Les Chutes de la Clyde

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Les Chutes de la Clyde

Vue panoramique des nombreuses chutes de la Clyde, torrents, cascades ; l'eau tourmentée coule tantôt largement, tantôt resserrée brusquement par les rochers ; par moments elle passe entre deux lits de verdure. Cette vue est très mouvementée et à effets très changeants.

GAU 1904-03

GAU 1904-06


The Falls of Clyde

There is something peculiarly fascinating about a waterfall. Few people but are attracted by it while the many will gaze as though spellbound even on the comparative tricklings of a mere cascade. This feeling of fascination is very strong when looking upon the tumbling, tossing waters of the lovely Falls of Clyde. Here is no cascade, but a mighty waterfall of such volume, weight, and irresistible force set in a scene of idyllic beauty as may well hold the onlooker entranced and spellbound.
What better subject for a cinematograph picture than Nature combining at once her beauty and her strength in this, the greatest fall of water in the British Isles!
THE FALLS OF CLYDE
cannot well be compared with Niagara Falls it is true, but certainly no picture of Niagara has yet been taken which can approach this in grandeur, for the simple reason that a picture of Niagara merely shows a huge volume of water falling, unrelieved by any other natural scenery, making it thus uninteresting.
This picture opens with a view of a very beautiful clump of trees close to the foot of the falls, from which point it swings round gradually to the left side of the falls, showing a big body of water falling between some huge black rocks, beating itself into a white foam at the bottom. From this point the picture again turns, bringing in some marvelous foliage bordering the falls, the sunlight playing on the leaves and producing a perfect kaleidoscope of light effects. We then seem to be transplanted to the very foot of the falls themselves, and see the whole immense mass of water falling at our feet, the spray and foam scintillating in the sunshine, and producing a soul-inspiring effect; the entire volume, consisting of millions of tons every minute, beating in a perfect fury on the much-worm rocks. The picture again changes to another part of the falls, where long streams of water interspersed with rocks are falling and rebounding, making it appear as if there were a number of fountains throwing their water into the air, producing a vaporous mist, like steam, as if they were huge hot-water springs. (At this point a man comes on to the scene, bringing into relief the immensity of the falls, the man appearing a mere pigmy in proportion.) After a few moments of this scenery the picture ends with a view of a solid wall of rock at the side of the falls. This is the finest picture of a waterfall which has ever been taken, being full of beauty, interest, and movement from start to finish. The picture was taken under great difficulty, as such pictures usually are, and with considerable danger to the operator, owing to the risky positions in which he was placed, and the extra large volume of water falling at the time, being taken during one of the few bright intervals after a heavy fall of rain.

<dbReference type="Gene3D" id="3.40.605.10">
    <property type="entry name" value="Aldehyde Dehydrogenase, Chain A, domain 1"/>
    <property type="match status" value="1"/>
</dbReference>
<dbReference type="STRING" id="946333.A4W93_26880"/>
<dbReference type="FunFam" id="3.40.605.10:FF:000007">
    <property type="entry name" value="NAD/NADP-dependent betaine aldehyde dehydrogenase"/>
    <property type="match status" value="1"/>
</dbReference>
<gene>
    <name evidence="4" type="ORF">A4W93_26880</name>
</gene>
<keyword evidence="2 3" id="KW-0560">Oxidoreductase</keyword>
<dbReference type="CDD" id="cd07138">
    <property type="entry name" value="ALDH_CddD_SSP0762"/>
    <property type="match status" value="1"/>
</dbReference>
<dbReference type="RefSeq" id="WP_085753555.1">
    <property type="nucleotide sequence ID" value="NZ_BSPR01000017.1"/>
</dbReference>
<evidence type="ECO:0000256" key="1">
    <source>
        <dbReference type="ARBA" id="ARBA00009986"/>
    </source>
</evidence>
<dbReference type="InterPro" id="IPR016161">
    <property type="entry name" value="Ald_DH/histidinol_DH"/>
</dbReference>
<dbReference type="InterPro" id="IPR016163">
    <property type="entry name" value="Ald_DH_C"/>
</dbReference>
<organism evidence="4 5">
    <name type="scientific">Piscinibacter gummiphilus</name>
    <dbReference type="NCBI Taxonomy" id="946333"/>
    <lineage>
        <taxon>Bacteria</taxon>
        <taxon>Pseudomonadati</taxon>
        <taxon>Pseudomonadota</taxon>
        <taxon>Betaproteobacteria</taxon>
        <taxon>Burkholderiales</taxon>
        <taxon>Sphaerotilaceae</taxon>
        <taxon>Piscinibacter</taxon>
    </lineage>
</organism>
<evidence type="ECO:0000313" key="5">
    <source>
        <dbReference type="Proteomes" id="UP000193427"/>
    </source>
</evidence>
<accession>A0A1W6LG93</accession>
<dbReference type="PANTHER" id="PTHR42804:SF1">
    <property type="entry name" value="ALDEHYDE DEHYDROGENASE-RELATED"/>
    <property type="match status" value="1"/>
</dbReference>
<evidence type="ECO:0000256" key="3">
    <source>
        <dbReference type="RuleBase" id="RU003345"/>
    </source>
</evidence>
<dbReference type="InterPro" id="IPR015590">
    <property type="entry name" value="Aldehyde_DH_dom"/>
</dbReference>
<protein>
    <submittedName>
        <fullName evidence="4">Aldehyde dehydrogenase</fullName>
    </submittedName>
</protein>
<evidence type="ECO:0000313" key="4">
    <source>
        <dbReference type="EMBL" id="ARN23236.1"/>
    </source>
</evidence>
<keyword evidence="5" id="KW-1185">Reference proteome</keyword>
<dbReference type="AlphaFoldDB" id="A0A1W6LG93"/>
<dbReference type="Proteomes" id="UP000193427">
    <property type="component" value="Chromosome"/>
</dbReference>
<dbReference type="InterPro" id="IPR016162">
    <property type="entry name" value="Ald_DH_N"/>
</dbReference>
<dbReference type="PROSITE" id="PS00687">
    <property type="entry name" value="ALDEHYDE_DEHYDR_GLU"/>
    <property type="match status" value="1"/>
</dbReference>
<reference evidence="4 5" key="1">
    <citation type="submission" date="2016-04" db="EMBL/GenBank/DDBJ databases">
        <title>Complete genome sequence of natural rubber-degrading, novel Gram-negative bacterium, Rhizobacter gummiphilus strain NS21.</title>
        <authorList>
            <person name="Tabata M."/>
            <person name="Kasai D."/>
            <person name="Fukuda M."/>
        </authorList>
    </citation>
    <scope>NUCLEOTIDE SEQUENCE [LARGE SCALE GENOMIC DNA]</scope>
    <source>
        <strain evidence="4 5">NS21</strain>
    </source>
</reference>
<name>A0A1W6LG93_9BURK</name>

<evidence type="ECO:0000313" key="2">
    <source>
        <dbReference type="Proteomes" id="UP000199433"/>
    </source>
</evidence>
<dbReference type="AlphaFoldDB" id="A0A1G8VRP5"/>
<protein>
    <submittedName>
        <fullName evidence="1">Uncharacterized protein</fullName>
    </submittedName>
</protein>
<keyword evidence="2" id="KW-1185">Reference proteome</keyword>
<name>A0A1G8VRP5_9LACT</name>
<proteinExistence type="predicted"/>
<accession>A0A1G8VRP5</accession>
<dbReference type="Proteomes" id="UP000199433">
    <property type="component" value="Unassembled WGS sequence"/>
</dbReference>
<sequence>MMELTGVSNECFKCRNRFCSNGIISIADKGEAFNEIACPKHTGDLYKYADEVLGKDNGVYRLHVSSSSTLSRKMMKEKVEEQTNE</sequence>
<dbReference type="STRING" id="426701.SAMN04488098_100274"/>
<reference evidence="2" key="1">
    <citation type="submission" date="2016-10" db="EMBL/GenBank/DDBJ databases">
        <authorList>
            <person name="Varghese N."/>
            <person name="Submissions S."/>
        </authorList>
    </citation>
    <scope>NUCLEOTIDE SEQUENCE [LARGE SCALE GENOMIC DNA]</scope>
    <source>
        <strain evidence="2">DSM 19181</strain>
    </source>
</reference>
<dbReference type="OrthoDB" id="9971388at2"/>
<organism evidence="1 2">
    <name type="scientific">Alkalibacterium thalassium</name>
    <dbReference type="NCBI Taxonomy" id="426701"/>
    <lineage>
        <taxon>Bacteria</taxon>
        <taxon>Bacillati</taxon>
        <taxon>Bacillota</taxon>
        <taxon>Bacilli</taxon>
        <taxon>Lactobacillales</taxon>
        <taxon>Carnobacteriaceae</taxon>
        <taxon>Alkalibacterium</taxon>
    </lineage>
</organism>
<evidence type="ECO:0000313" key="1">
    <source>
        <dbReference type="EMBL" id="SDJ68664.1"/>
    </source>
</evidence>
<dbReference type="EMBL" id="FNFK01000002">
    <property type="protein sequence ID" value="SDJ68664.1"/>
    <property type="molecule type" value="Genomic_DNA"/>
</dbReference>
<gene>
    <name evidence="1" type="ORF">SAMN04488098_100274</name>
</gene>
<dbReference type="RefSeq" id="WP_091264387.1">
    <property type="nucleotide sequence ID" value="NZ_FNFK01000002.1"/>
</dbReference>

This picture is infinitely superior in photographic quality, and vastly more interesting than the several same pictures of Norwegian and other waterfalls which we have seen put out from time to time.

GAU 1904-GB

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1 Gaumont 782 L 163 (GAU 1904-GB)
2 n.c.  
3 ≤03/1904 44 m/150 f
4 Grande-Bretagne, Lanark  

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